In Case Of A Zombie Apocalypse — 3 Key Steps To Stop Zombies From Eating Our Brains

Written by: Hollis Citron, Executive Contributor

Executive Contributors at Brainz Magazine are handpicked and invited to contribute because of their knowledge and valuable insight within their area of expertise.

The streets are packed yet eerily quiet. Looking down at their phone and lost in a consistent motion of scroll double tap scroll on Instagram, there is the occasional baritone groan in the background, it is just another day. Without thinking twice, almost at the destination, they lift up their head and see a band of half-humans with arms extended, skin peeling, clothes ripped, and a cacophony of groans…

At this point during the movie, you would be jumping off your couch screaming, “Run the other way,” but they are too busy obsessing and being jealous of their friends' vacation photos that they are seeing on Instagram. Which one is the zombie?

As the grandparents might say, “ Notice how we can all be in a room, and we are not talking, everyone is on a device.” There are excuses that might sound like this, “I am checking my emails, making a post for my business, snap chatting, dming, face timing with my friends, or playing a game” sound familiar?

Let’s explore releasing our zombie tendencies and embracing life. Actually noticing our surroundings, saying thank you to the person that ran ahead to hold the door for us, hearing the birds singing, and communicating with each other at various pitches. We get to choose to be an active participant that is willing to be more adventurous, curious and willing to make mistakes while laughing along the way.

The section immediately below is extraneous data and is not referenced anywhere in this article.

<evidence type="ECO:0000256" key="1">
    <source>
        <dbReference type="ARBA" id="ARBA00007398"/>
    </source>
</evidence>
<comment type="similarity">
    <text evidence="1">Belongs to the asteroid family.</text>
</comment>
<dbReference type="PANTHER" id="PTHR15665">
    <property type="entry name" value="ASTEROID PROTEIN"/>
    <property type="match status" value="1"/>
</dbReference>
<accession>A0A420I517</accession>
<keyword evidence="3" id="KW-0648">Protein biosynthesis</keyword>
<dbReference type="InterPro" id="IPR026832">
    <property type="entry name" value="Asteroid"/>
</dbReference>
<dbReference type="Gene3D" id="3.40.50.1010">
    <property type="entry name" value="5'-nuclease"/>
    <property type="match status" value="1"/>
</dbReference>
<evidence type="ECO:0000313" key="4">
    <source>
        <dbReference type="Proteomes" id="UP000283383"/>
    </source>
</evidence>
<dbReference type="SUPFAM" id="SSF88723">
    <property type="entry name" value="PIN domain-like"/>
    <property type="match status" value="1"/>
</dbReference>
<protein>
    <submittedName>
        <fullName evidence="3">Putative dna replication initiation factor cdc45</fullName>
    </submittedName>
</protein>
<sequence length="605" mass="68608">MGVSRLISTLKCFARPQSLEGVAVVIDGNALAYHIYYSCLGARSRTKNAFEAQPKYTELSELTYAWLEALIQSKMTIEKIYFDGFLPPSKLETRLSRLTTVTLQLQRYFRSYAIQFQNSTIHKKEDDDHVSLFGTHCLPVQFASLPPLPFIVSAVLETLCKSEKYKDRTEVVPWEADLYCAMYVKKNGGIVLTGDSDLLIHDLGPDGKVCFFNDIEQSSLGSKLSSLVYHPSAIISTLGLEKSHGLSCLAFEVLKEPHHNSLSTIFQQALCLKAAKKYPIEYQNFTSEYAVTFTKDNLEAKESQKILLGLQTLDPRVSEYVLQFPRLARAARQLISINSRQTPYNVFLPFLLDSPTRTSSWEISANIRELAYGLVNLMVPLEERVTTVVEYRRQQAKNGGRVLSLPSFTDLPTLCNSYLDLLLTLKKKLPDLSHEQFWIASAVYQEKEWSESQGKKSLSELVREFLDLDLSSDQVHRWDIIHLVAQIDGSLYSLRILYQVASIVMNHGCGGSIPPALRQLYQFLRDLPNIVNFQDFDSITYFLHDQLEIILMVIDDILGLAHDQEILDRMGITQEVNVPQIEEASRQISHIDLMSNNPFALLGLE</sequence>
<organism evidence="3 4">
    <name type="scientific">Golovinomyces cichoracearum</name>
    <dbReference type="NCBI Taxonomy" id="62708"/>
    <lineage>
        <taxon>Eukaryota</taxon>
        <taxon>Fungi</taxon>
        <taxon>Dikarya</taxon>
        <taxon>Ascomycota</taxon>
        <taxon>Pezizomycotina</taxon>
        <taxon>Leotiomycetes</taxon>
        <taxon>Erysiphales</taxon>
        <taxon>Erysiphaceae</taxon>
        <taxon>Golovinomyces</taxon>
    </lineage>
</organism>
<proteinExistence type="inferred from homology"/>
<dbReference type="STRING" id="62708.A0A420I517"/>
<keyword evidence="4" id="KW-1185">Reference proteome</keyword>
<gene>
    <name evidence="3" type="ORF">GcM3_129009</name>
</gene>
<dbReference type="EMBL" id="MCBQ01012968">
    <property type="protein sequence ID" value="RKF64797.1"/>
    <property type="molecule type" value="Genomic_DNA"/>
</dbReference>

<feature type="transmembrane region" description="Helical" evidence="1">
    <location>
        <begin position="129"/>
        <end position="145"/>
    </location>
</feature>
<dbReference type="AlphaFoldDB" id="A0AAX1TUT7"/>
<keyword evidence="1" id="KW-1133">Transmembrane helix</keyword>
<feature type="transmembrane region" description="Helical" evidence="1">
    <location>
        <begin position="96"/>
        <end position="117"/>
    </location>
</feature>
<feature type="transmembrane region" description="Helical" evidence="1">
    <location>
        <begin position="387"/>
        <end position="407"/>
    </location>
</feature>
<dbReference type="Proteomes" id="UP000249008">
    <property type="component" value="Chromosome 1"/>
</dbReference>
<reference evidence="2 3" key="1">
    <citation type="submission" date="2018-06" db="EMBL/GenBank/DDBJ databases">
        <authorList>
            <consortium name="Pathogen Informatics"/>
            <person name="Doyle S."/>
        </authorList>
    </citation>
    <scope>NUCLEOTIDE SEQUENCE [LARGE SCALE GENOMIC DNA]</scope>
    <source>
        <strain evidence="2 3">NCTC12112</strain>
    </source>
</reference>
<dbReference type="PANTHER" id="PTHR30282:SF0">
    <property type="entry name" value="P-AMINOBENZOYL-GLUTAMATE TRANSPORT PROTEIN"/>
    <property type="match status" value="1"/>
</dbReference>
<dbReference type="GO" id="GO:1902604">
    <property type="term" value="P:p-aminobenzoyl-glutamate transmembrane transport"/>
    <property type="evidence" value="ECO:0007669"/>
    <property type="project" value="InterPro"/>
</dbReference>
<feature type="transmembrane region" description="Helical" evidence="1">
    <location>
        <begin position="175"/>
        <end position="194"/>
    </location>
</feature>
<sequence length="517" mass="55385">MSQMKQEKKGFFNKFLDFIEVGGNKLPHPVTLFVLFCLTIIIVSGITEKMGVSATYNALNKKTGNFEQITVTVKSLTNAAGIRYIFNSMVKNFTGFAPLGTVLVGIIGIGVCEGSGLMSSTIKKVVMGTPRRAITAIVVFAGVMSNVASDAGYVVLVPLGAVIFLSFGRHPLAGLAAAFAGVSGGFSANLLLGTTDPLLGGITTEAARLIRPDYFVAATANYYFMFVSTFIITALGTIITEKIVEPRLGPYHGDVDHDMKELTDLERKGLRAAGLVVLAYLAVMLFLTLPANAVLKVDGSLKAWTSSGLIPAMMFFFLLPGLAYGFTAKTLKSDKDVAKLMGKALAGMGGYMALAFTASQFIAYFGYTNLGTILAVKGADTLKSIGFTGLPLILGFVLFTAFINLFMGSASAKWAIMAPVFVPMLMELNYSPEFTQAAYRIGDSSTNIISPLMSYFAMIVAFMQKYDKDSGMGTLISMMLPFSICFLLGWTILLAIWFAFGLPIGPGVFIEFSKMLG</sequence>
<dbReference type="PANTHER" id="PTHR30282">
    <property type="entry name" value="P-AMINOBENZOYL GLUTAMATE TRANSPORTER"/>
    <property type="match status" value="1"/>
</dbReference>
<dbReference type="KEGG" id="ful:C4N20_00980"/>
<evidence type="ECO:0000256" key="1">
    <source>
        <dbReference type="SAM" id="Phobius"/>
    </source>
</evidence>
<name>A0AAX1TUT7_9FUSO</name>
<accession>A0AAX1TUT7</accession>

Some zombie fun facts for your perusal:

  • They moan to alert others about the presence of food

  • Their only mission is to feed

  • They are afraid of fire and water

  • They know not to eat each other

Here are some possible modern day walking dead scenarios that can occur in our day to day and see if this resonates:

Scene 1: Chicken without a head

People running around from place to place on their cell phones. Eyes are glazed with sensory overload. Working, eating, drinking too much as an escape, going to sleep, and waking up to do the same thing. The brain is about to explode with so much busyness, but it is not the good kind of exploding.

Scene 2: Auto-Pilot

People are not in a rush to do much. Stuck in the same job, lazing around, not really motivated without any real goals. When asked how they are doing, the response goes something like, “ Same thing, different day.” The motivation level is not quite there. Their brain is literally shriveling.

Scene 3: Being led aimlessly